The only debate seems to be over what major league player to compare Acuna to; the popular choice within the Braves organization has been to Braves Hall of Famer Andruw Jones. Like Jones, Acuna plays the outfield, has a unique combination of power and speed and doesn’t seem intimidated by the pitching he sees at any level. And he’s making a similar kind of meteoric rise through the minor leagues at the age of 19. Jones was in the big leagues by August 1996 at age 19 and starred in the World Series that October.

Medlen goes outside the organization to draw his own comparison.

“I keep going with a young Hanley,” said Medlen, as in Red Sox Hanley Ramirez, a three-time All-Star. “Skill-wise. Pop to all fields. His batting stance a little bit. Some people might think I’m crazy, but that’s just what I see.”

Gwinnett hitting coach John Moses goes a little older school.

“He reminds me a lot of Junior, from the right side,” said Moses, acknowledging 2016 Baseball Hall of Fame inductee Ken Griffey Jr. “When Junior first came up, he was thin and could see the ball well out of the pitcher’s hand. He knew the exact location the ball was going.”

Moses was Seattle’s starting center fielder in 1987 when the Mariners invited the newly signed Griffey, the No. 1 overall pick in the draft, to take batting practice at the Seattle Kingdome.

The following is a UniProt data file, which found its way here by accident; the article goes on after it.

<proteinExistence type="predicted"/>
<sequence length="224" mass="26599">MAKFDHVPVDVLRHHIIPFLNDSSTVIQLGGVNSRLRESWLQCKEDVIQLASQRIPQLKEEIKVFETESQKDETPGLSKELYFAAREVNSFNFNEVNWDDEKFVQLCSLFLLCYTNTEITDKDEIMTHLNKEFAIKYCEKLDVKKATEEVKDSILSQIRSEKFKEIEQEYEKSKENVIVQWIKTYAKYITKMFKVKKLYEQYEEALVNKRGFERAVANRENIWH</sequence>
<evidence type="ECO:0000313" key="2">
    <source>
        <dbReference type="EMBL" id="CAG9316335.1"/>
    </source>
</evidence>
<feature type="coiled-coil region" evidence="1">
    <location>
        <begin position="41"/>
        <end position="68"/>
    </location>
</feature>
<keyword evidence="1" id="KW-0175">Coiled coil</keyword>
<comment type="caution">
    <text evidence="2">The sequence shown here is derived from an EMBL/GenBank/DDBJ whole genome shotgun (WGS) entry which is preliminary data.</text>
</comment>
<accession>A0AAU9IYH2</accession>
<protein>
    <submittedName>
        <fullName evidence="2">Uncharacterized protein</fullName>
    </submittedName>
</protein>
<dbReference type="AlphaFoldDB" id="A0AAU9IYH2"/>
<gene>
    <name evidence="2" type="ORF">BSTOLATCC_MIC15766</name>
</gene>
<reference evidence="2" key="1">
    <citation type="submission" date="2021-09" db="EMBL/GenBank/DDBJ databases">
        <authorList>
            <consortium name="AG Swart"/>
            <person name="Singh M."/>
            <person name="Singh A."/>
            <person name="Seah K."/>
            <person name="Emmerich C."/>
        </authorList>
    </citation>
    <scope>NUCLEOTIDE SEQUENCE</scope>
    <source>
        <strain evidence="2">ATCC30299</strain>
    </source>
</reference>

“The first day he took BP with a wooden bat, he was launching them into the third deck in the Kingdome,” Moses said. “I was like, ‘Well, I’m out of here. He’s going to be taking my place here.’”

Moses said he thinks Acuna has a similar smoothness to his swing, a good approach and uncanny vision.

“He sees the ball well,” Moses said. “It’s almost amazing, to where he can see it actually going right as the pitcher is releasing the ball, which is impressive. I can tell by the way his body movement is going, he’s s geared to hit. And all of a sudden as soon as he sees it released, he’s able to lay off pitches.”

For his part, Acuna said he grew up idolizing his fellow Venezuelan Miguel Cabrera, the 2012 Triple-Crown winner and two-time American League MVP for the Detroit Tigers.

Acuna isn’t nearly as physically imposing as Cabrera, at least not yet. But he has shown patience at the plate and the ability to hit for power to all fields as Cabrera does. Acuna’s first home run with Gwinnett went to the “home run porch” in right field at Charlotte’s BB&T Ballpark for the right-handed hitter.